Gut health is a topic that is being brought up more often. People are wanting to understand their bodies, what is causing their concerns and how to fix it. Without having to jump straight to medications and synthetic solutions. Your gut health can account for a lot of different concerns throughout your body. Physical and mental illnesses can both be contributed to poor gut health. So the big question is; Gut Health. What is it and why it is important?

Why Gut Health is So Important?

There are a number of reasons why gut health is so important. Lets take a look at a few and help you to understand them.

We absorb nutrients from food via the gut

In natural medicine, there is a saying, “It’s not what you eat, but what you can absorb.” Feeding kids healthy foods are only part of the equation; the gut must be healthy and well-functioning to absorb all the nutrients the body needs. This is essential since many of the foods kids like are not necessarily nutrient-dense, to begin with.

We eliminate waste through the gut

A healthy gut eliminates waste from the body regularly through the bowels. If elimination is not optimal, we reabsorb toxins back into the body. If your child struggles with constipation, this can lead to health problems.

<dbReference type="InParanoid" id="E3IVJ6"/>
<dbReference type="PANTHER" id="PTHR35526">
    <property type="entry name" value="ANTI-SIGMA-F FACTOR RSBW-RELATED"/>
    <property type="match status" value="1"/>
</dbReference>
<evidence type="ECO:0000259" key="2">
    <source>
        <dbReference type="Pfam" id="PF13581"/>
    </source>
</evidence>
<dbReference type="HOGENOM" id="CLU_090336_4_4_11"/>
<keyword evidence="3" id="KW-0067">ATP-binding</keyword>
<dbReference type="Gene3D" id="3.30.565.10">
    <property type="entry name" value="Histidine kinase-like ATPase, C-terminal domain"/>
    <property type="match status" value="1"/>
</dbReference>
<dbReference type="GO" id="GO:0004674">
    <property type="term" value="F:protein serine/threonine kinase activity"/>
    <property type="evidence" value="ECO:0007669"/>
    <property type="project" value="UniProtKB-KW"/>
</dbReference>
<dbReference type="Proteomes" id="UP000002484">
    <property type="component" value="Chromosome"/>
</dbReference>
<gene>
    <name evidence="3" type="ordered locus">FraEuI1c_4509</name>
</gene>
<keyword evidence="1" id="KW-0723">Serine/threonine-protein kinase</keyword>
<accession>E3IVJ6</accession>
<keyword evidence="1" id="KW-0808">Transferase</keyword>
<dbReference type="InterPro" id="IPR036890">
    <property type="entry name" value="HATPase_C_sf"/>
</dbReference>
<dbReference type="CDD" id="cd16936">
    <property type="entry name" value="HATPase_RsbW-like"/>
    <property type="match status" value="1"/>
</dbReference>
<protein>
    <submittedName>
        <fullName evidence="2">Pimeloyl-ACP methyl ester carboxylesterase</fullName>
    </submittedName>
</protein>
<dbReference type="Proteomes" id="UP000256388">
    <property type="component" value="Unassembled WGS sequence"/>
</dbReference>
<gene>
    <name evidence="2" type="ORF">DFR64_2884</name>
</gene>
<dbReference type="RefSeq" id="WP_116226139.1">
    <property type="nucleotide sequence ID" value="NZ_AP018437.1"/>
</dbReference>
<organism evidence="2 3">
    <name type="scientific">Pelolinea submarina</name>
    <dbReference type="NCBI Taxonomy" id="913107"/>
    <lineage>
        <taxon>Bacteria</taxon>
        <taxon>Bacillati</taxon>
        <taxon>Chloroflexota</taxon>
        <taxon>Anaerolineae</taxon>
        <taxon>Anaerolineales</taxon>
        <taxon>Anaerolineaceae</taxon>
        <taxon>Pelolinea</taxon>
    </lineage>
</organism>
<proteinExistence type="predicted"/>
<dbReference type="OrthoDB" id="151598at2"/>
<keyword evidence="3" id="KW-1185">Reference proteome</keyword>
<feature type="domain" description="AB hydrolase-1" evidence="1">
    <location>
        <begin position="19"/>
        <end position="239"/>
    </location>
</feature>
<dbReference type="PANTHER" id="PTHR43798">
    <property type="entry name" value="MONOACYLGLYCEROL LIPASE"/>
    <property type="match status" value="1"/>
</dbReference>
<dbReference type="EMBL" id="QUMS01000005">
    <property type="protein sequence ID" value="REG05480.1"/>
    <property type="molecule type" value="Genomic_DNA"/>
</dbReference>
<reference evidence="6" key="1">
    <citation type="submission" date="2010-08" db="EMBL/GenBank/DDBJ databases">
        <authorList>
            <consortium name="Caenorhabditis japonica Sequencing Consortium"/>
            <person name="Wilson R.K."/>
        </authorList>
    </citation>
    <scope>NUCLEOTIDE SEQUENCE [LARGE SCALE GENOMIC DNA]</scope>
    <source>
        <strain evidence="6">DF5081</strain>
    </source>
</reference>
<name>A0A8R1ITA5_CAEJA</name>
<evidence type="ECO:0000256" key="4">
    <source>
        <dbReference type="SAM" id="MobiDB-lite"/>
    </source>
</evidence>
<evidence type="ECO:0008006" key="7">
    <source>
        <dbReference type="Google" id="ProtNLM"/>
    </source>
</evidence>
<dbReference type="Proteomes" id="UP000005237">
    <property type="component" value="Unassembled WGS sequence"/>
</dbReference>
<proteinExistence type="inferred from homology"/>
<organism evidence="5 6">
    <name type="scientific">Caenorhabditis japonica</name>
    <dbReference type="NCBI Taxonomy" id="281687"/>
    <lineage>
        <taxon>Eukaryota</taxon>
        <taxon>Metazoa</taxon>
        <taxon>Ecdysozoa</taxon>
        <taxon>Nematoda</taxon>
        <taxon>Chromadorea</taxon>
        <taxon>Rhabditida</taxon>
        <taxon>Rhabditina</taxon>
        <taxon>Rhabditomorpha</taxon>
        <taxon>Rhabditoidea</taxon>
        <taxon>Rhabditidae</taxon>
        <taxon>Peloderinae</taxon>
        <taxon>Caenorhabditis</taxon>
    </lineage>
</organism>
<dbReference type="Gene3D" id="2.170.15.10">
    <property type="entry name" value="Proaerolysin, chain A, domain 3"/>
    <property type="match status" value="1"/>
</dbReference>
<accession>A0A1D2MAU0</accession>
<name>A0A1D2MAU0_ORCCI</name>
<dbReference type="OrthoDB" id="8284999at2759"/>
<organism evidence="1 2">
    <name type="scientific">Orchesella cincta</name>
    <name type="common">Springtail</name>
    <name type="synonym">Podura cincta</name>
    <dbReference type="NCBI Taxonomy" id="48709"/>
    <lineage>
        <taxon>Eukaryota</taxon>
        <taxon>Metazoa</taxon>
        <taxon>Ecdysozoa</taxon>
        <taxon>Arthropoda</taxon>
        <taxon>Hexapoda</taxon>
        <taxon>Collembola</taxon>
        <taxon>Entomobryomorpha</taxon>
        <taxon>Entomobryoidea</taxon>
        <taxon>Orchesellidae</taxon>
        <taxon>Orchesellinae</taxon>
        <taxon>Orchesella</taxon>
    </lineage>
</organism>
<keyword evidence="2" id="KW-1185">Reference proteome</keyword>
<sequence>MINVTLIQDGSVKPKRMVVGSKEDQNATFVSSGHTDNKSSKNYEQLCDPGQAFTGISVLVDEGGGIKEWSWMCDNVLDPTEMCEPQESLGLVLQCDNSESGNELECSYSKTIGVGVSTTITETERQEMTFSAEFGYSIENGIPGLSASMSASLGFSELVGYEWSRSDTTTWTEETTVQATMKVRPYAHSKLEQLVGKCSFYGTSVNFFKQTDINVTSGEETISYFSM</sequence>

70-80% of the immune system is in the gut

Hippocrates said, “All disease begins in the gut.” 70-80% of the immune system resides in the gut. When gut health is compromised, kids tend to get sick more often and have a hard time bouncing back. 

The gut affects our mental wellbeing

Studies show neurological function and mental wellness is influenced by the gut microbiome. In other words, we need healthy gut bacteria if we want to think clearly, feel happy and experience optimal mental well being. 

fresh foods
A healthy diet can help your gut health

What can harm the gut?

There are a number of things that can affect your gut and the way you are feeling. By looking at your lifestyle choices and making changes you can work towards having a healthier gut.


While antibiotics are sometimes necessary, the overuse of antibiotics can harm your health. Not only the oral antibiotics, but also the use of antibacterial soaps, wipes, and sprays. Antibiotics kill both the bad and good bacteria.

Chlorinated Drinking water

 A necessary evil, use a good filtration system both for drinking water and bath/shower. A whole house filter is the best option but separate filters on taps/showers etc are another work around.


Eating a diet low in fermentable carbohydrates hinders your ability to populate your healthy gut flora. Eat a diet rich in organic veggies, quality ethically source pastured meat and eggs, nuts, seeds, and fruit.